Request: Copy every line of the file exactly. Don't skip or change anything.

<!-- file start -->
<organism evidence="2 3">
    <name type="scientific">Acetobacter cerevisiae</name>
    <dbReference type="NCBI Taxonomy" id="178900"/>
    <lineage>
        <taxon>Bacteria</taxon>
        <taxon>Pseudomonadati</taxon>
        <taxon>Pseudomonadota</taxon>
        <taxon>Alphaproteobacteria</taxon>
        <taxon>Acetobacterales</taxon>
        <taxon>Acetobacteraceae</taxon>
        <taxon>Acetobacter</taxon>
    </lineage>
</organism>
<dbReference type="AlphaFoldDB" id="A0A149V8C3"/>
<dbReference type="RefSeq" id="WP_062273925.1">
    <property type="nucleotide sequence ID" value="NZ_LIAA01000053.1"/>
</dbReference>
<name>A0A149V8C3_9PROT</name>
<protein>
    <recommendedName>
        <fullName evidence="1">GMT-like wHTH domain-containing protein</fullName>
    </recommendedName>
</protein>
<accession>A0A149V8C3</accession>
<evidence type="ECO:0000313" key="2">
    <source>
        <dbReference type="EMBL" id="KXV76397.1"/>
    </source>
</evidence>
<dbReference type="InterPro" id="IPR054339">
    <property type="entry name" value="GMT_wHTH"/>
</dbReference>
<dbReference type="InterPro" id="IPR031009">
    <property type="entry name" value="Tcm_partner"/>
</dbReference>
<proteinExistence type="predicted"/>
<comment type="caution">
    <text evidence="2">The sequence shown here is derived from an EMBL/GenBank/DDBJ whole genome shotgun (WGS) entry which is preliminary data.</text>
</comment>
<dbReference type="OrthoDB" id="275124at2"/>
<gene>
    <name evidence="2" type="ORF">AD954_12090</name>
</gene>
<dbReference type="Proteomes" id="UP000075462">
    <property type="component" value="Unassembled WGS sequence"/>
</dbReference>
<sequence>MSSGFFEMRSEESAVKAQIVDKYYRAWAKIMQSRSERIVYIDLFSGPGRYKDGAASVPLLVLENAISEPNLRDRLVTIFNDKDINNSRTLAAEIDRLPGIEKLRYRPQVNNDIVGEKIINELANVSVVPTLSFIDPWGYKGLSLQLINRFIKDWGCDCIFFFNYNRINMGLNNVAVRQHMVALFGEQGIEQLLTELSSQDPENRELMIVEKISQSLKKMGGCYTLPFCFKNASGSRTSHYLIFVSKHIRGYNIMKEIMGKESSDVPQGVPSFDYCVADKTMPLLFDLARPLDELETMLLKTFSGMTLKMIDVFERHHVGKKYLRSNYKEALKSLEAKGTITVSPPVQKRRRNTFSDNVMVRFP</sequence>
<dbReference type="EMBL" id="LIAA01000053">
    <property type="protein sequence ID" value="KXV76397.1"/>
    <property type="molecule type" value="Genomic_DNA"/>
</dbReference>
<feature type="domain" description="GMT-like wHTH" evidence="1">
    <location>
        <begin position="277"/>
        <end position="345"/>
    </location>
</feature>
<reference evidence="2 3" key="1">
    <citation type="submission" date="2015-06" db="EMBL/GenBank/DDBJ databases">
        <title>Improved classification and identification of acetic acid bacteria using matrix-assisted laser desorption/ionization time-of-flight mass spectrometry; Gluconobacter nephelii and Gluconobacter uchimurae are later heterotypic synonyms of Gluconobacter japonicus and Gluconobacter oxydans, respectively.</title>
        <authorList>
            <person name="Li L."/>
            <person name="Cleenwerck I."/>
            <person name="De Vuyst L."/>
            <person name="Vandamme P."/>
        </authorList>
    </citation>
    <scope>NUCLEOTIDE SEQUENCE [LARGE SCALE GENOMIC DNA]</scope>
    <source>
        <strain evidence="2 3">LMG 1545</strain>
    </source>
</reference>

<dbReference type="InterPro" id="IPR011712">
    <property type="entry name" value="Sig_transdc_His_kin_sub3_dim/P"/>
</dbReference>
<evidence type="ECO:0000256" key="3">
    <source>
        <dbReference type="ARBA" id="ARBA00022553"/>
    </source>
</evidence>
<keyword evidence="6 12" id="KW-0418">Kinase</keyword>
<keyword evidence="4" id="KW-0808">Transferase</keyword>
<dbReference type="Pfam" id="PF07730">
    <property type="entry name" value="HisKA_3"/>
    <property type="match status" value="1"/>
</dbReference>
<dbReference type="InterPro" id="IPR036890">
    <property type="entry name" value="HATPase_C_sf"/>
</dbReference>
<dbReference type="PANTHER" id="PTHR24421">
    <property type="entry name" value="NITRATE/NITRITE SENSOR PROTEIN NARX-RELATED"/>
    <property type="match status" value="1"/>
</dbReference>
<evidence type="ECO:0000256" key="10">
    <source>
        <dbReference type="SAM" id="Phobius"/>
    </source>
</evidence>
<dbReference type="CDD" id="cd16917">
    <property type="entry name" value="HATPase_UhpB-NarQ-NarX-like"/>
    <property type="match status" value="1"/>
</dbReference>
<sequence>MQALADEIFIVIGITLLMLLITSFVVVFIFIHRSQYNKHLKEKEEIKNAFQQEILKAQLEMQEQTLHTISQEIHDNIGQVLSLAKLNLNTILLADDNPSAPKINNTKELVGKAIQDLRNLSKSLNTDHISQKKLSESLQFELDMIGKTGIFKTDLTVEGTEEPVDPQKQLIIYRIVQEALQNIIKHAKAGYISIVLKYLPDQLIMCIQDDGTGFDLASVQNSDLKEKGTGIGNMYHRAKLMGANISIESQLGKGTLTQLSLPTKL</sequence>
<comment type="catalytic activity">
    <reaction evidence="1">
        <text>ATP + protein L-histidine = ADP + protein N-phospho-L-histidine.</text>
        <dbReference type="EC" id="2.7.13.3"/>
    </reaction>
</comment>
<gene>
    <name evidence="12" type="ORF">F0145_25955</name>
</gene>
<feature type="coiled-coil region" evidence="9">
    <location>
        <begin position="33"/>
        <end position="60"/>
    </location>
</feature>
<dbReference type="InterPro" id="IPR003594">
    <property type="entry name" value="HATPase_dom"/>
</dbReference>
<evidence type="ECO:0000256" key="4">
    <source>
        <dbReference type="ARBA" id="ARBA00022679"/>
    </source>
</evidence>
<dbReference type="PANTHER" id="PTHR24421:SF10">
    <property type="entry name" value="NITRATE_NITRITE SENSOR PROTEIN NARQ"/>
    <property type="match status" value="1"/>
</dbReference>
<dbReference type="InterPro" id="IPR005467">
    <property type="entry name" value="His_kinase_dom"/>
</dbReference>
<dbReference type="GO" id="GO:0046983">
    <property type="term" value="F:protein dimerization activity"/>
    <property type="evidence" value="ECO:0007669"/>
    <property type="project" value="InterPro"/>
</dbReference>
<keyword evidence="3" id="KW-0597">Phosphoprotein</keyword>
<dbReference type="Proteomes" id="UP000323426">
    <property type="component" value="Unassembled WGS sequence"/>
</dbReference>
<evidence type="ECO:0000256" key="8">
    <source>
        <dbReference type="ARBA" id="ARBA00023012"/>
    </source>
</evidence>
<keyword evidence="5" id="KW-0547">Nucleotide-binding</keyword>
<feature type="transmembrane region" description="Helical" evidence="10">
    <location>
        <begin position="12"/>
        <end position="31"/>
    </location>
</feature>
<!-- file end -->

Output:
<organism evidence="2 3">
    <name type="scientific">Acetobacter cerevisiae</name>
    <dbReference type="NCBI Taxonomy" id="178900"/>
    <lineage>
        <taxon>Bacteria</taxon>
        <taxon>Pseudomonadati</taxon>
        <taxon>Pseudomonadota</taxon>
        <taxon>Alphaproteobacteria</taxon>
        <taxon>Acetobacterales</taxon>
        <taxon>Acetobacteraceae</taxon>
        <taxon>Acetobacter</taxon>
    </lineage>
</organism>
<dbReference type="AlphaFoldDB" id="A0A149V8C3"/>
<dbReference type="RefSeq" id="WP_062273925.1">
    <property type="nucleotide sequence ID" value="NZ_LIAA01000053.1"/>
</dbReference>
<name>A0A149V8C3_9PROT</name>
<protein>
    <recommendedName>
        <fullName evidence="1">GMT-like wHTH domain-containing protein</fullName>
    </recommendedName>
</protein>
<accession>A0A149V8C3</accession>
<evidence type="ECO:0000313" key="2">
    <source>
        <dbReference type="EMBL" id="KXV76397.1"/>
    </source>
</evidence>
<dbReference type="InterPro" id="IPR054339">
    <property type="entry name" value="GMT_wHTH"/>
</dbReference>
<dbReference type="InterPro" id="IPR031009">
    <property type="entry name" value="Tcm_partner"/>
</dbReference>
<proteinExistence type="predicted"/>
<comment type="caution">
    <text evidence="2">The sequence shown here is derived from an EMBL/GenBank/DDBJ whole genome shotgun (WGS) entry which is preliminary data.</text>
</comment>
<dbReference type="OrthoDB" id="275124at2"/>
<gene>
    <name evidence="2" type="ORF">AD954_12090</name>
</gene>
<dbReference type="Proteomes" id="UP000075462">
    <property type="component" value="Unassembled WGS sequence"/>
</dbReference>
<sequence>MSSGFFEMRSEESAVKAQIVDKYYRAWAKIMQSRSERIVYIDLFSGPGRYKDGAASVPLLVLENAISEPNLRDRLVTIFNDKDINNSRTLAAEIDRLPGIEKLRYRPQVNNDIVGEKIINELANVSVVPTLSFIDPWGYKGLSLQLINRFIKDWGCDCIFFFNYNRINMGLNNVAVRQHMVALFGEQGIEQLLTELSSQDPENRELMIVEKISQSLKKMGGCYTLPFCFKNASGSRTSHYLIFVSKHIRGYNIMKEIMGKESSDVPQGVPSFDYCVADKTMPLLFDLARPLDELETMLLKTFSGMTLKMIDVFERHHVGKKYLRSNYKEALKSLEAKGTITVSPPVQKRRRNTFSDNVMVRFP</sequence>
<dbReference type="EMBL" id="LIAA01000053">
    <property type="protein sequence ID" value="KXV76397.1"/>
    <property type="molecule type" value="Genomic_DNA"/>
</dbReference>
<feature type="domain" description="GMT-like wHTH" evidence="1">
    <location>
        <begin position="277"/>
        <end position="345"/>
    </location>
</feature>
<reference evidence="2 3" key="1">
    <citation type="submission" date="2015-06" db="EMBL/GenBank/DDBJ databases">
        <title>Improved classification and identification of acetic acid bacteria using matrix-assisted laser desorption/ionization time-of-flight mass spectrometry; Gluconobacter nephelii and Gluconobacter uchimurae are later heterotypic synonyms of Gluconobacter japonicus and Gluconobacter oxydans, respectively.</title>
        <authorList>
            <person name="Li L."/>
            <person name="Cleenwerck I."/>
            <person name="De Vuyst L."/>
            <person name="Vandamme P."/>
        </authorList>
    </citation>
    <scope>NUCLEOTIDE SEQUENCE [LARGE SCALE GENOMIC DNA]</scope>
    <source>
        <strain evidence="2 3">LMG 1545</strain>
    </source>
</reference>

<dbReference type="InterPro" id="IPR011712">
    <property type="entry name" value="Sig_transdc_His_kin_sub3_dim/P"/>
</dbReference>
<evidence type="ECO:0000256" key="3">
    <source>
        <dbReference type="ARBA" id="ARBA00022553"/>
    </source>
</evidence>
<keyword evidence="6 12" id="KW-0418">Kinase</keyword>
<keyword evidence="4" id="KW-0808">Transferase</keyword>
<dbReference type="Pfam" id="PF07730">
    <property type="entry name" value="HisKA_3"/>
    <property type="match status" value="1"/>
</dbReference>
<dbReference type="InterPro" id="IPR036890">
    <property type="entry name" value="HATPase_C_sf"/>
</dbReference>
<dbReference type="PANTHER" id="PTHR24421">
    <property type="entry name" value="NITRATE/NITRITE SENSOR PROTEIN NARX-RELATED"/>
    <property type="match status" value="1"/>
</dbReference>
<evidence type="ECO:0000256" key="10">
    <source>
        <dbReference type="SAM" id="Phobius"/>
    </source>
</evidence>
<dbReference type="CDD" id="cd16917">
    <property type="entry name" value="HATPase_UhpB-NarQ-NarX-like"/>
    <property type="match status" value="1"/>
</dbReference>
<sequence>MQALADEIFIVIGITLLMLLITSFVVVFIFIHRSQYNKHLKEKEEIKNAFQQEILKAQLEMQEQTLHTISQEIHDNIGQVLSLAKLNLNTILLADDNPSAPKINNTKELVGKAIQDLRNLSKSLNTDHISQKKLSESLQFELDMIGKTGIFKTDLTVEGTEEPVDPQKQLIIYRIVQEALQNIIKHAKAGYISIVLKYLPDQLIMCIQDDGTGFDLASVQNSDLKEKGTGIGNMYHRAKLMGANISIESQLGKGTLTQLSLPTKL</sequence>
<comment type="catalytic activity">
    <reaction evidence="1">
        <text>ATP + protein L-histidine = ADP + protein N-phospho-L-histidine.</text>
        <dbReference type="EC" id="2.7.13.3"/>
    </reaction>
</comment>
<gene>
    <name evidence="12" type="ORF">F0145_25955</name>
</gene>
<feature type="coiled-coil region" evidence="9">
    <location>
        <begin position="33"/>
        <end position="60"/>
    </location>
</feature>
<dbReference type="InterPro" id="IPR003594">
    <property type="entry name" value="HATPase_dom"/>
</dbReference>
<evidence type="ECO:0000256" key="4">
    <source>
        <dbReference type="ARBA" id="ARBA00022679"/>
    </source>
</evidence>
<dbReference type="PANTHER" id="PTHR24421:SF10">
    <property type="entry name" value="NITRATE_NITRITE SENSOR PROTEIN NARQ"/>
    <property type="match status" value="1"/>
</dbReference>
<dbReference type="InterPro" id="IPR005467">
    <property type="entry name" value="His_kinase_dom"/>
</dbReference>
<dbReference type="GO" id="GO:0046983">
    <property type="term" value="F:protein dimerization activity"/>
    <property type="evidence" value="ECO:0007669"/>
    <property type="project" value="InterPro"/>
</dbReference>
<keyword evidence="3" id="KW-0597">Phosphoprotein</keyword>
<dbReference type="Proteomes" id="UP000323426">
    <property type="component" value="Unassembled WGS sequence"/>
</dbReference>
<evidence type="ECO:0000256" key="8">
    <source>
        <dbReference type="ARBA" id="ARBA00023012"/>
    </source>
</evidence>
<keyword evidence="5" id="KW-0547">Nucleotide-binding</keyword>
<feature type="transmembrane region" description="Helical" evidence="10">
    <location>
        <begin position="12"/>
        <end position="31"/>
    </location>
</feature>